Yettaw brought along another teenage son, Brian, for four months of backpacking in Asia, and then stayed on alone another two months, much of it in Mae Sot, before entering Myanmar as a tourist in November.
According to police in Myanmar, Yettaw said that in Thailand he met with Bo Kyi of the Assistance Association for Political Prisoners and made 10 visits to a clinic that serves refugees from Myanmar.
"He mentioned he was writing a book about torture victims," said Bo Kyi, whose organization documents political arrests in Myanmar. He described Yettaw as "not very professional," ''a very emotional man" and "a bit abnormal."
A Thai Christian woman with whom Yettaw often talked at his hotel in Mae Sot described him as "a friendly man" and "selfless and religious."
"Mostly we talked about the Bible," said the woman, who insisted on anonymity to protect her privacy. Yettaw was on a spiritual mission and didn't care about politics, she said. "He has more faith in God. He doesn't care if people ridicule him."
She said he wanted Suu Kyi "to know about God, to read the Bible and to listen to sermons."
On his first Myanmar visit he went to Suu Kyi's house but was not allowed in to meet her. He left behind several religious tracts, including "The Book of Mormon."
"Yes, he brought reading material as a gift to one who is isolated," Betty Yettaw said. "There was religious history and some poetry with some of his own writing, I believe. He is aware that she is a devout Buddhist and was not hoping to convert her."
He seemed determined to try again, said his wife. "Even though I asked him not to consider it, he prayed about it and felt that he would be protected from harm and that it would be for a good cause."
Yettaw arrived back in Yangon on May 2 and the next night swam 1 1/4 miles across Inya Lake to Suu Kyi's house.
He arrived between 3 and 4 a.m., according to court testimony, and lay down exhausted near the back door, with cramps in both legs. The two women who are the only companions Suu Kyi is allowed said they heard him moaning but only let him in after dawn.
"I told him to get out of my house compound," said Suu Kyi in a statement presented at her trial. "He told me that he would be arrested if he went out in daylight, so he would like to go back at nighttime. However, at night he requested me to allow him to stay overnight for health reasons."
She explained that her failure to turn him over to the authorities was influenced by her experience that "a large number of my colleagues have been serving long prison terms without protection and leniency of law."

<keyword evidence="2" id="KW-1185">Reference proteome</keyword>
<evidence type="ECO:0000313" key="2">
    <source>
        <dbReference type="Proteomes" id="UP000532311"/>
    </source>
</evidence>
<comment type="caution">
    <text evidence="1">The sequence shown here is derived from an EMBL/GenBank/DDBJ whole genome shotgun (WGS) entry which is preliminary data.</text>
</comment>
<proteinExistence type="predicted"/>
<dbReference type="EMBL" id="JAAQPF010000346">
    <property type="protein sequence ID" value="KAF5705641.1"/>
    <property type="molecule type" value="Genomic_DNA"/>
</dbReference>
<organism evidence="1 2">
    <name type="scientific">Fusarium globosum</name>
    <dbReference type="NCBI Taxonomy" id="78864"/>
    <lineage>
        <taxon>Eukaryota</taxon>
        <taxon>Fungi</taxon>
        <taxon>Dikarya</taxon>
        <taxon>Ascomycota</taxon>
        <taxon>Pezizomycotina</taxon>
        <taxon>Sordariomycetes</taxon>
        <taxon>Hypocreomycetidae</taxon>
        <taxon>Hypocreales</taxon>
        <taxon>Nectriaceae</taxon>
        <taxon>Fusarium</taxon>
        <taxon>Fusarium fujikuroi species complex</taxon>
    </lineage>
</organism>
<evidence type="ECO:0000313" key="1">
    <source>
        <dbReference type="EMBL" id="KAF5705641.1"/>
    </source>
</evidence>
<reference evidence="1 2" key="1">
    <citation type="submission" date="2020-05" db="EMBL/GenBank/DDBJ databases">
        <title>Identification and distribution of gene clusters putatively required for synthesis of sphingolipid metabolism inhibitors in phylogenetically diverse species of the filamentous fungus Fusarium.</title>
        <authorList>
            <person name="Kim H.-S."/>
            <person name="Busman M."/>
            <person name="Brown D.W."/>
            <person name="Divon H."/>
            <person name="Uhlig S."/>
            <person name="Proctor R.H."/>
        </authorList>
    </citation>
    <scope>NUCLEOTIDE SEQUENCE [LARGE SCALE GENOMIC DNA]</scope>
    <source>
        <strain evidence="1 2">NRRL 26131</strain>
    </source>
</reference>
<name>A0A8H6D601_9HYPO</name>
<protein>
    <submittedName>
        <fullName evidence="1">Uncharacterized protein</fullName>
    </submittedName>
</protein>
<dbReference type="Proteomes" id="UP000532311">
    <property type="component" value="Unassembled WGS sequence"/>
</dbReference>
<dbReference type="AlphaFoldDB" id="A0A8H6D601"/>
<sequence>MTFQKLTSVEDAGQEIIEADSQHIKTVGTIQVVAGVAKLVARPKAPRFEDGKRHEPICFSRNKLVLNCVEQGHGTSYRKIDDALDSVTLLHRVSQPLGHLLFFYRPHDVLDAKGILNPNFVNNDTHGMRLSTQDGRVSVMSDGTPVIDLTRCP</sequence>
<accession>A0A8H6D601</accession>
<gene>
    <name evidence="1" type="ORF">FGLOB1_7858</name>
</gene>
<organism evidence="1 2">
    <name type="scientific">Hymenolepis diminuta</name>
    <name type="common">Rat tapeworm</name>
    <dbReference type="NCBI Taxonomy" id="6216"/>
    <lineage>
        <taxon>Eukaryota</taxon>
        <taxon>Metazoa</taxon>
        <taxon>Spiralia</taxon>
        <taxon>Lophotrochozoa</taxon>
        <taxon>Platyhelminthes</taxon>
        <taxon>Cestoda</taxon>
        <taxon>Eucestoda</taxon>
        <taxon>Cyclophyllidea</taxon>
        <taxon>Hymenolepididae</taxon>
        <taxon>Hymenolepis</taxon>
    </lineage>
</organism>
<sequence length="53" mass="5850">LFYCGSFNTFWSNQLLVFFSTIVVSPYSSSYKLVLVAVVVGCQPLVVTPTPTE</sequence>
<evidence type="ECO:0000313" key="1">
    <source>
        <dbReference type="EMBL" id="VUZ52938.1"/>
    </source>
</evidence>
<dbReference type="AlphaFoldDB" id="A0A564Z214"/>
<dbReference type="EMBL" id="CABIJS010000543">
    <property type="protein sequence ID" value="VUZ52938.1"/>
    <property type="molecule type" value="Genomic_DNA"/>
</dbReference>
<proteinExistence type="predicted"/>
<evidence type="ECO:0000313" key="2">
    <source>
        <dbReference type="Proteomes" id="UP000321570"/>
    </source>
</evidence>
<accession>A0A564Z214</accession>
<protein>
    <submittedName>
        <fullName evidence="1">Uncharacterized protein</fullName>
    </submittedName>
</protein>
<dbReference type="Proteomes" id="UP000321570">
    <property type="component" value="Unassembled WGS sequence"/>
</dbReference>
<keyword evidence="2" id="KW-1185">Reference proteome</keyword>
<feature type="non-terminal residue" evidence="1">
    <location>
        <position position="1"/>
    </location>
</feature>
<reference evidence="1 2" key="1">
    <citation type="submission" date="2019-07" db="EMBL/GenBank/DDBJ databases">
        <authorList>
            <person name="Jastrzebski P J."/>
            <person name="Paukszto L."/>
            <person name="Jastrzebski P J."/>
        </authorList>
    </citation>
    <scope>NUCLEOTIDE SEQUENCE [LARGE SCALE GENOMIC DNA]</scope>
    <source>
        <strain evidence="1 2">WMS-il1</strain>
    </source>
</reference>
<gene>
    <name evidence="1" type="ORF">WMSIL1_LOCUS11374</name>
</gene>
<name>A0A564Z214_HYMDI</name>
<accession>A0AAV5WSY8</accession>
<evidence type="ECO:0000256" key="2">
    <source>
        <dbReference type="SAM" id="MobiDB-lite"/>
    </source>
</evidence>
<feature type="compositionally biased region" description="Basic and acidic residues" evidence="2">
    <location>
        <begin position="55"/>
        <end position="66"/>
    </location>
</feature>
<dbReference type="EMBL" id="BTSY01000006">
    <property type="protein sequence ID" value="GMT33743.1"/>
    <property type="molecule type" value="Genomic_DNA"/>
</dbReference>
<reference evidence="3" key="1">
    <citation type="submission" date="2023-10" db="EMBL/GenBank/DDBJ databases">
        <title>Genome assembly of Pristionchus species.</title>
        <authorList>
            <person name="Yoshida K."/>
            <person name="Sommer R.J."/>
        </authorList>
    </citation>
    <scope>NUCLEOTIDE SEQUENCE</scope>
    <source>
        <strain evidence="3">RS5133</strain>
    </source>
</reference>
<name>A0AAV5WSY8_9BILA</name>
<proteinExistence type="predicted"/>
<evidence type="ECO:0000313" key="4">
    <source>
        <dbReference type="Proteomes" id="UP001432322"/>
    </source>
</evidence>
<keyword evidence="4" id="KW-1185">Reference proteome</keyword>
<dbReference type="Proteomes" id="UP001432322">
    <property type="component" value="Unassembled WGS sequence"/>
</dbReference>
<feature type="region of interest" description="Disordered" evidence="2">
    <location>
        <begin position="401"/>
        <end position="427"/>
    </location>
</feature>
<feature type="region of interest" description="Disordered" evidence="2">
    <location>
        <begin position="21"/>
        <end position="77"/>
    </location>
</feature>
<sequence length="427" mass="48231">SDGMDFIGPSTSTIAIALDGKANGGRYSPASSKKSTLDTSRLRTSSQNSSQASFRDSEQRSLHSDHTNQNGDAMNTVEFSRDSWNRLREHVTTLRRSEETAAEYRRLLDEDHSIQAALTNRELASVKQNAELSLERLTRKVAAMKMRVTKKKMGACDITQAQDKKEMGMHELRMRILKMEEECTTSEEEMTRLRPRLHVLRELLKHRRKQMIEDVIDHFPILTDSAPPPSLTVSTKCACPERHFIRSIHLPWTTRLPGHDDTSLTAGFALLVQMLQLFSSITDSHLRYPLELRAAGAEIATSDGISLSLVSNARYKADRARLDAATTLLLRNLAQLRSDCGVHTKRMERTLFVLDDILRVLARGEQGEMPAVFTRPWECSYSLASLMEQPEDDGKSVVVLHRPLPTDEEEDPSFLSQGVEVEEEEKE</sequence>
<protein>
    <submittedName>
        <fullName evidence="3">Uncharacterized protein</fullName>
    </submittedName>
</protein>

It was not clear if details of any conversations between the two have been outlined in court.
Rested and fed, and having shot a videotape of himself in Suu Kyi's living room, Yettaw left the house on the night of May 5.
Next morning, at about 5:30 according to testimony, Police Lance Corporal Myo Lwin spotted the American floating some 100 yards offshore in Inya Lake, buoyed by two large, empty water bottles. With a partner, he pulled Yettaw out of the water and arrested him.
By the time he had to face trial, Yettaw was being branded a fool by some of Suu Kyi's supporters who even theorized that the American had been unwittingly duped by regime authorities into taking the swim so they could legally ensnare Suu Kyi and thus extend her detention.
The regime's media in turn speculated that he was an agent of opposition exile groups.
Ahead of one hearing, he shouted out in the courtroom that "Daw Aung San Suu Kyi is not guilty, Daw Aung San Suu Kyi is not guilty," according to Nyan Win, one of the opposition leader's lawyers. Daw is a term of respect used for older women.
His 14-page statement at the trial "was very nicely written, mainly stating that Daw Aung San Suu Kyi should be acquitted," said Yettaw's lawyer, Khin Maung Oo.
Myanmar's national police chief, Gen. Khin Yi, told reporters late last month that Yettaw is "the main culprit" in the affair, perhaps directed by or under the influence of the junta's enemies. He described him as "an intelligent man and not unsound of mind as alleged by some opposition groups."